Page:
My feelings about Monument 14 are kind of hot and cold, I did find a lot of the time some scenes were really drawn out and my attention wavered quite a bit. But then we had some great pacier scenes with the risk of danger that I found myself zipping through in a frenzy. As I’m so torn, I’m not actually sure whether I would give the sequel a try, the way things were left, I definitely do want to find out how things end up, but I don’t really feel in a rush to do so. Monument 14 was a great start to a series, but I wish that it had left more of a lasting impression with me.
Profile Image for Brenda.
1,516 reviews66 followers
July 24, 2015
Fuck this book. Really.

Let's slut shame a 13 year old.
Let's have an idiotic jock who starts out golden boy then drugs himself up the entire thing.
Let's have a boy who can't do anything besides bully people even at the end of the world.
Let's have a ridiculously fictitious boy who apparently is a genius at all things logical (beyond his years)



Just no.

The irresponsibility is staggering. Screw this book.
Profile Image for Colleen Houck.
Author 39 books8,964 followers
April 17, 2015
What a frightening thought to be a kid trapped in a store as the world crumbles around you. At least there is food and water and sleeping bags. And with half the kids being elementary school age, it made the story have a much scarier feel.
Profile Image for Sarah {Literary Meanderings}.
680 reviews282 followers
April 18, 2012

♥ Find my reviews on Blogger ~ Reviews by Bookish Sarah

- - -

3.5 stars

When? September of the year 2024
Where? Monument, Colorado

Monument 14 opens up to two brothers making way to their respective buses to get to school. Dean, our narrator, is a high school student. Alex, his younger brother, is in 8th grade which means he takes the bus for the grades K-8.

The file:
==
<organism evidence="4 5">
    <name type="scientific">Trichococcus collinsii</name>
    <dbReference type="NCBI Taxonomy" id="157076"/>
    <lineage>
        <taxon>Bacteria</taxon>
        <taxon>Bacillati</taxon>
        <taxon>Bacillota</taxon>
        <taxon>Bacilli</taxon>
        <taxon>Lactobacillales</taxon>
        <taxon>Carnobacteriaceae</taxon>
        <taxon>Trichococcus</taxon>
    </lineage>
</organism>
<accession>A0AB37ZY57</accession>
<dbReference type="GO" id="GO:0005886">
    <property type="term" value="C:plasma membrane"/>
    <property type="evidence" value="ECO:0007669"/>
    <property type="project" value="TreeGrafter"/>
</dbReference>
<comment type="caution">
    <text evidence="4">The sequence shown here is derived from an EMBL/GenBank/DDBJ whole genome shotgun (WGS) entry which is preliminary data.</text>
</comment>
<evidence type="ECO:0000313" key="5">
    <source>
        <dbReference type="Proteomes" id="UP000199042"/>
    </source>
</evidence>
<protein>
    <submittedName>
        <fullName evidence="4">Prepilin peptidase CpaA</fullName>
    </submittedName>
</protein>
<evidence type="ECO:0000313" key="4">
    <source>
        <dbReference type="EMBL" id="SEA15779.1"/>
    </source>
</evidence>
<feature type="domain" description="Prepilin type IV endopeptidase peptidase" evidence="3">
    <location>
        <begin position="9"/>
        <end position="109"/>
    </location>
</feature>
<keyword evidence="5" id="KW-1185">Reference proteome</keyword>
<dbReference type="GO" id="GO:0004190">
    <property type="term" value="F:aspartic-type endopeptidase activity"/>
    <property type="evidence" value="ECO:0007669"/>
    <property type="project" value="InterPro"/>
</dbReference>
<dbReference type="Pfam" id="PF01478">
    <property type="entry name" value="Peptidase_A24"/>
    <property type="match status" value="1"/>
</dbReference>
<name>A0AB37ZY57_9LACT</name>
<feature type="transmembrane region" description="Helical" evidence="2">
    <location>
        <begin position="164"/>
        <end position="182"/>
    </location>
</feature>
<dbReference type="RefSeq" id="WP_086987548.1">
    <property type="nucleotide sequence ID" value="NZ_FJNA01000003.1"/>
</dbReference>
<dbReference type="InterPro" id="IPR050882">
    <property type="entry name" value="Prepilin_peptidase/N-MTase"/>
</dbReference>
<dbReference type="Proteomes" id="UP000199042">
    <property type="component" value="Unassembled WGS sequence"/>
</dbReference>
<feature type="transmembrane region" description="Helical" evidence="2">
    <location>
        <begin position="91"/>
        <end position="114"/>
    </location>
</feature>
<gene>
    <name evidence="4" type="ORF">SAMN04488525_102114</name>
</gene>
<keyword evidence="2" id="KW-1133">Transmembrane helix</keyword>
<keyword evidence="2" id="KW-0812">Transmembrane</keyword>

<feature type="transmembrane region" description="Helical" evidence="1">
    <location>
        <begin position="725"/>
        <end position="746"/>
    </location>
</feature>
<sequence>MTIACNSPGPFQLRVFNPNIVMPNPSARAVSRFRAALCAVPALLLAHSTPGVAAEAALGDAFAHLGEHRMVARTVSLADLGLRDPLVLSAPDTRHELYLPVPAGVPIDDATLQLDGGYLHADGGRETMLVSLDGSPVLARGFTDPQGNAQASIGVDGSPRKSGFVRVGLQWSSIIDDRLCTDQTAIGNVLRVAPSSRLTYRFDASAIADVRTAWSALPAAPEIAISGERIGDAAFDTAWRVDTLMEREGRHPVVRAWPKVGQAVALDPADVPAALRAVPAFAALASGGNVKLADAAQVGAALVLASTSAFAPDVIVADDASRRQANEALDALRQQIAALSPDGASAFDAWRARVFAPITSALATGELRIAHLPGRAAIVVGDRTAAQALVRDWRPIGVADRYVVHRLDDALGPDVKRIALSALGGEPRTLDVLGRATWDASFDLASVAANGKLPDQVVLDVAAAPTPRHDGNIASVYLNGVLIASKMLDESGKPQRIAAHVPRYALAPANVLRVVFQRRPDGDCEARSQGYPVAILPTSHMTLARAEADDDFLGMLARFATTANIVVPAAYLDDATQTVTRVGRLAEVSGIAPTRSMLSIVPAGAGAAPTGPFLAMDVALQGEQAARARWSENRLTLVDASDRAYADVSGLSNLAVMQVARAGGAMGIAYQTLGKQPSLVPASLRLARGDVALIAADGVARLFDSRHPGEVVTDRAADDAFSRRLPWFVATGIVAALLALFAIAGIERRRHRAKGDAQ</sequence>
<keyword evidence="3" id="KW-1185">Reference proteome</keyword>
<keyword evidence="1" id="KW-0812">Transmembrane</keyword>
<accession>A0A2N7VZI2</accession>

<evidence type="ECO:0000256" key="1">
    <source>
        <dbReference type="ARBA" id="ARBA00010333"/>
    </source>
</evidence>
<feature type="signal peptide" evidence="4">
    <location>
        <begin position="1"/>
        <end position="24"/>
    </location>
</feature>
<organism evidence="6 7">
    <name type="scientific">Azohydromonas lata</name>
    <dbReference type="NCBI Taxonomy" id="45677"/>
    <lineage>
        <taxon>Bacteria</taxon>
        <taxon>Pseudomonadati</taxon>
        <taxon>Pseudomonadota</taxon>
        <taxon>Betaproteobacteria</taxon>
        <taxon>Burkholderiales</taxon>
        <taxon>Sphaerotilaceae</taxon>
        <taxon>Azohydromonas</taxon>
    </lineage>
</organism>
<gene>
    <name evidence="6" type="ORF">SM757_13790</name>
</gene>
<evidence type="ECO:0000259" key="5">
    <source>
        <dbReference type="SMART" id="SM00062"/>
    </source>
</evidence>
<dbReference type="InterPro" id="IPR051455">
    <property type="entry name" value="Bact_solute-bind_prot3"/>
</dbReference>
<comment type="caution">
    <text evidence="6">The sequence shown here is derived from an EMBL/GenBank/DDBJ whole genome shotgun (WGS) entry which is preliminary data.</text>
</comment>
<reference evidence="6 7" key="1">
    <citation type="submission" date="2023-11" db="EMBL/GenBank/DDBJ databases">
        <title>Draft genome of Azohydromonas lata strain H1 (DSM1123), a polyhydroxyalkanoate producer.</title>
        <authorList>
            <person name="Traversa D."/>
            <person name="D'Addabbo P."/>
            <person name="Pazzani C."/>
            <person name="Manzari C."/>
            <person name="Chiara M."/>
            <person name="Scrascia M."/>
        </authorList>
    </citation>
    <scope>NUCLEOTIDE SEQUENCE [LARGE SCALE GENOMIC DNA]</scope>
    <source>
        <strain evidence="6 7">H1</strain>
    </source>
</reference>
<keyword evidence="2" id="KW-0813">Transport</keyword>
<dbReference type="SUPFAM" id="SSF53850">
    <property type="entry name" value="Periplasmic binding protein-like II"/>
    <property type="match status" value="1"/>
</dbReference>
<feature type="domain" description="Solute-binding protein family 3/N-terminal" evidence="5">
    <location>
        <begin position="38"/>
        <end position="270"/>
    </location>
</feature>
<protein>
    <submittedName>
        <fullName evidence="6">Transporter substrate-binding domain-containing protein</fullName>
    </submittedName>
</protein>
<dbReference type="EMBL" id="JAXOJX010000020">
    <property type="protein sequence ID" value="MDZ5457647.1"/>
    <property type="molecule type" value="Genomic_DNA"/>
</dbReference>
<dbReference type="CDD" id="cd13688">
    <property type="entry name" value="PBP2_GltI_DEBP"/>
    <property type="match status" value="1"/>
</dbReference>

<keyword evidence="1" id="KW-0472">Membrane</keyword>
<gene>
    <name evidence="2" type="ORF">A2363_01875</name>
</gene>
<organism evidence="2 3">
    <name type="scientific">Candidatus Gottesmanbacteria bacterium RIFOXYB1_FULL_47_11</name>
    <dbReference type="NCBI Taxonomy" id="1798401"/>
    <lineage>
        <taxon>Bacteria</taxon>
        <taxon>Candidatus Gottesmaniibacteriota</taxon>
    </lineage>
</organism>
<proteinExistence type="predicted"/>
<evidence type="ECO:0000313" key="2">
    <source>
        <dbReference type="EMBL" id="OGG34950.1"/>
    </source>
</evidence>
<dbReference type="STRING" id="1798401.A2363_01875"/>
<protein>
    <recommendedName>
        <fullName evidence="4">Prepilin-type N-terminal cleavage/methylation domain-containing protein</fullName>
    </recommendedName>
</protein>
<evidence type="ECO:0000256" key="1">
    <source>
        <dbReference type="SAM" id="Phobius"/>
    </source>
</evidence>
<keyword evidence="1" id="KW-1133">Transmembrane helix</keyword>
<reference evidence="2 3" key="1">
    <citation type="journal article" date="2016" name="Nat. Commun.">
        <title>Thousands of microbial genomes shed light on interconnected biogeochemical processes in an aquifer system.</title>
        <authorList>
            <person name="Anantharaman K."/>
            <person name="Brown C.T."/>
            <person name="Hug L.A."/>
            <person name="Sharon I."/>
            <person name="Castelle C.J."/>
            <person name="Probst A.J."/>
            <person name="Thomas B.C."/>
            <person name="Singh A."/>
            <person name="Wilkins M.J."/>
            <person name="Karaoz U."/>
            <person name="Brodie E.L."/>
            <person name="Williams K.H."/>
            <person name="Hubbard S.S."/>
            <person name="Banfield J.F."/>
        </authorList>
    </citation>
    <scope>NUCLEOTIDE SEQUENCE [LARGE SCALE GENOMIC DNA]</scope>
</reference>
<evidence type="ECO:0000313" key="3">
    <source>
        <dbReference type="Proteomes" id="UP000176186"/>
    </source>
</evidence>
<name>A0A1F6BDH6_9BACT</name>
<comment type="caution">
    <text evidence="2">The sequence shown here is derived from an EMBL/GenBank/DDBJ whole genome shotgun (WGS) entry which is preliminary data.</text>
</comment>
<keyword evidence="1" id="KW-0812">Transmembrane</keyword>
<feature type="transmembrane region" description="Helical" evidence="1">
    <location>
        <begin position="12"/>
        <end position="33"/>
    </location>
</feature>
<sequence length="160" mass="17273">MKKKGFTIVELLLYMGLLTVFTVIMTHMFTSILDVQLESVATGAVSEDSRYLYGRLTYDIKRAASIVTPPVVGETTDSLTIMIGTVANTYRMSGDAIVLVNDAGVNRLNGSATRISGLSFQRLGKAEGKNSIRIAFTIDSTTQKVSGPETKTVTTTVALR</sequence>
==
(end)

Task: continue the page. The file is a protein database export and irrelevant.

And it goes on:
Dean is observing the daily commotion that is the high school bus when, all of a sudden, hail of all shapes and sizes begins to pummel the bus. The driver loses control and the bus flips. The students then begin to panic; some are injured, some dead, and others just in shock. While hiding beneath a seat, Dean notices that his brother's bus driver, Mrs. Wooly, has driven the K-8 bus right through the glass doors of the neighborhood Greenway store (basically it's a super Wal-Mart) to get the children out of harm's way. Mrs. Wooly then brings the empty bus back out to help the students trapped in his own bus.

Once everyone is inside Greenway, Mrs. Wooly makes the decision to leave the store in search of help for a girl with a head injury. The hospital is nearby, so her plan is to walk there. After insisting that everyone else stay safely behind, she departs on her own.

Now, only 14 remain. Kids and teens ranging in age from 4-17.

Soon after Mrs. Wooly leaves, the group learns of a chemical compound that has been released into the air. It's deadly effects vary depending on blood type. It's the disaster to end all disasters.

- - -

This novel had amazing potential, if you ask me. One of the things I was unhappy about was the fact that there were all these amazing, scary natural disasters going on outside and we barely got to experience any of it. Volcano blasts, earthquakes, tsunamis, extreme weather, etc. We get but a small glimpse of it in this book. While I think the idea of a group of kids being trapped in the store is really neat and it was done well, I would have liked for us to experience the outside, in some way, more than we did. That is the main peeve I had with this book.